Here at TNW every day is a present, so it’s always our birthday. But we accept that the world can be a bit of a bummer for anybody else. After all, we write about the dark base of science and technology: Elon Musk.

Kidding, absolutely there’s a lot more wrong with science and tech than just Musk’s affection for accusing random cave divers of pedophilia. Or his Trumpian war adjoin the boilerplate media. Or his insane tweet declaring that Tesla would go public. Or him throwing his debris into space.

If you anticipation I was going to bring up Musk smoker pot on a podcast: don’t be ridiculous. That was one of the only normal things he did all year — in fact we think more tech CEOs should imbibe.

Also, Musk was in California, where such activities are altogether legal. What wasn’t normal was NASA afraid its nose into his business over it. Poor play, NASA.

And Musk absolutely wasn’t the only big tech CEO who was out of control. Mark Zuckerberg spent the year apologizing, aloof about his account habits, and basically axis Facebook into an evil empire worthy of acclaim from Skeletor and Phillip Morris.

Jack Dorsey at Twitter came under fire this year, as did Jeff Bezos. But of all the big tech CEOs, Google’s Sundar Pichai may have taken the rotten cake this year.

I’m not even sure to begin, but here’s a few links to explain just some of what’s gone wrong in Android-ville.

  • Google’s CEO is going to Washington DC – He should stay there
  • Google advisers quit over the company’s aggressive AI project
  • Congress is fed up with Google after it hid major bug for months
  • Google just turned 20 — time for it to grow up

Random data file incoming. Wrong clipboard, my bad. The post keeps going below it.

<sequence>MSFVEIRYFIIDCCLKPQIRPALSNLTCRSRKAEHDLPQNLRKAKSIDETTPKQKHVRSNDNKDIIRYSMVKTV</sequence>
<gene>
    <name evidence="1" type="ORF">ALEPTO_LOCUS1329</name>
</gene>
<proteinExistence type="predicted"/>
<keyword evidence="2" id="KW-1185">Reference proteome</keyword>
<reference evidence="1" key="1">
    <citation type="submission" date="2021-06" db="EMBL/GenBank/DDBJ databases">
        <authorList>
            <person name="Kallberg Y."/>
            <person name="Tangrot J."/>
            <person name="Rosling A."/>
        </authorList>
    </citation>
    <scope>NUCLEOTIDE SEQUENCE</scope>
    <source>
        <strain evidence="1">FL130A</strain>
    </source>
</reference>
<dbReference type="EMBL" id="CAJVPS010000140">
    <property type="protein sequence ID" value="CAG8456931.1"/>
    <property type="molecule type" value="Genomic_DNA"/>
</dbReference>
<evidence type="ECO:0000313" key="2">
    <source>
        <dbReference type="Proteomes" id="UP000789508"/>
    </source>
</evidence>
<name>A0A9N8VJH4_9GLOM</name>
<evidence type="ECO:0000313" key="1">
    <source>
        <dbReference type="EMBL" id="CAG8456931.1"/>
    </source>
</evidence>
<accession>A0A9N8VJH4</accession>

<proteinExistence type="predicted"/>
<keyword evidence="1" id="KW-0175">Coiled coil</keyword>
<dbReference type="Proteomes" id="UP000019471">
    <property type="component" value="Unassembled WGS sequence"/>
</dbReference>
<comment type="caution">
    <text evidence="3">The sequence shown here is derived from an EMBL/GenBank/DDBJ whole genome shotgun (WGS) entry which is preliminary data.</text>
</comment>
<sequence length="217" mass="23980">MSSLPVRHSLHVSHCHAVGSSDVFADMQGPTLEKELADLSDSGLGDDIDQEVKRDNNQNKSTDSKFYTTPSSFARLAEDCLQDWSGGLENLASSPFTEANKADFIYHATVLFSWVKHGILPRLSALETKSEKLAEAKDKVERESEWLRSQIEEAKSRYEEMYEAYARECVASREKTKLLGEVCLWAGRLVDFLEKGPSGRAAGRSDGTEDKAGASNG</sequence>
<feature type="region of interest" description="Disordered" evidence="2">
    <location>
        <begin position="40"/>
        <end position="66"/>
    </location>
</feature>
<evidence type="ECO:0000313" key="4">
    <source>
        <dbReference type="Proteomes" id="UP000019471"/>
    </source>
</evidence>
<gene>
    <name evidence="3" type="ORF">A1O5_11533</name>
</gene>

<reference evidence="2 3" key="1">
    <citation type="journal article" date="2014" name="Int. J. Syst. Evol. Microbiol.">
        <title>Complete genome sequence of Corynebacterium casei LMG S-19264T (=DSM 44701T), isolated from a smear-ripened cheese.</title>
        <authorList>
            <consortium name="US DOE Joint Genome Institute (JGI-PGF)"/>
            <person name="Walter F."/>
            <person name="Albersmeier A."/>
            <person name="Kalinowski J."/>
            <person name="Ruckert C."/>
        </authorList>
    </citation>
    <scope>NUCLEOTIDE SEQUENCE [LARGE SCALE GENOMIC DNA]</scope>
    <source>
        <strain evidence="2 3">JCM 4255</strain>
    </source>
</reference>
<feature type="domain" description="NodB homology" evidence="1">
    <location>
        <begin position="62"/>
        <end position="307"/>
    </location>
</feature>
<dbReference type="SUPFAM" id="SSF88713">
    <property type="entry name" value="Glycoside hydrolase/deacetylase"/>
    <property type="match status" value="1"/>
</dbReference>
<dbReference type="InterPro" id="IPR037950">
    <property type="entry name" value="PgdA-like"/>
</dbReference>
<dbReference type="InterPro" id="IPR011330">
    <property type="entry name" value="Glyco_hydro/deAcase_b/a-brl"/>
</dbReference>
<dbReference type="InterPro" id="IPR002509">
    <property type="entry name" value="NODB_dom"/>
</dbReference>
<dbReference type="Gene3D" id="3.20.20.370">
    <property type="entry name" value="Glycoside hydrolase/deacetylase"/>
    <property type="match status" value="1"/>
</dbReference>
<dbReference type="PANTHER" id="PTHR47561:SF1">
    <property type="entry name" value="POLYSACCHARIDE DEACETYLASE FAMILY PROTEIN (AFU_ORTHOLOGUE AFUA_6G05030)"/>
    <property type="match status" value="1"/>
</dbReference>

It wasn’t just big tech that went off the rails in 2018. Science and academia also went a bit nuts. And, of course, US politicians were even worse in the year net neutrality clearly died.

But science first (because it should know better). We expect nonsense from big tech. But cheating on white papers? Hiding analysis behind a paywall? Systemic misogyny and sexual harassment? Ridiculous.

And, speaking of bad science, there were enough experts penning accessories declaring breakthrough accretion a blocked to make us all wonder if there was some sort of a troll-war going on in the world of physics.

We remind those naysayers of the abiding words of IBM‘s Watson. No not the AI, former aggregation admiral Thomas Watson who, in 1943, said:

I think there is a world market for maybe five computers.

But, where science experts are advantaged to their opinions, and deserve to be admired for accidental to the debate, a number of US politicians just spent 2018 proving they were ignorant, corrupt, or both when it came to affairs apropos technology and science.

There were also some engineering downfalls in 2018, including one in accurate which deserves advertence again. Tesla’s continuing use of the term Autopilot for its cars assisted-driving affection may not be new – it’s still black – but it this year it aggressive a truly evil product: Autopilot Buddy.

It’s a device you place on your Tesla’s council wheel so that the car thinks your hands are on the wheel, about disabling the admonishing system advised to anticipate people from using Autopilot as – well, as an autopilot. Because it’s not. It’s an assisted-driving system that’s only safe to use if the human driver is affianced and able to take over at a split-second’s notice.

Considering that at least two people have died as a result of misusing Tesla’s Autopilot system by blank warnings to put their hands back on the council wheel, it seems amiss to market a artefact that overrides that admonishing system.

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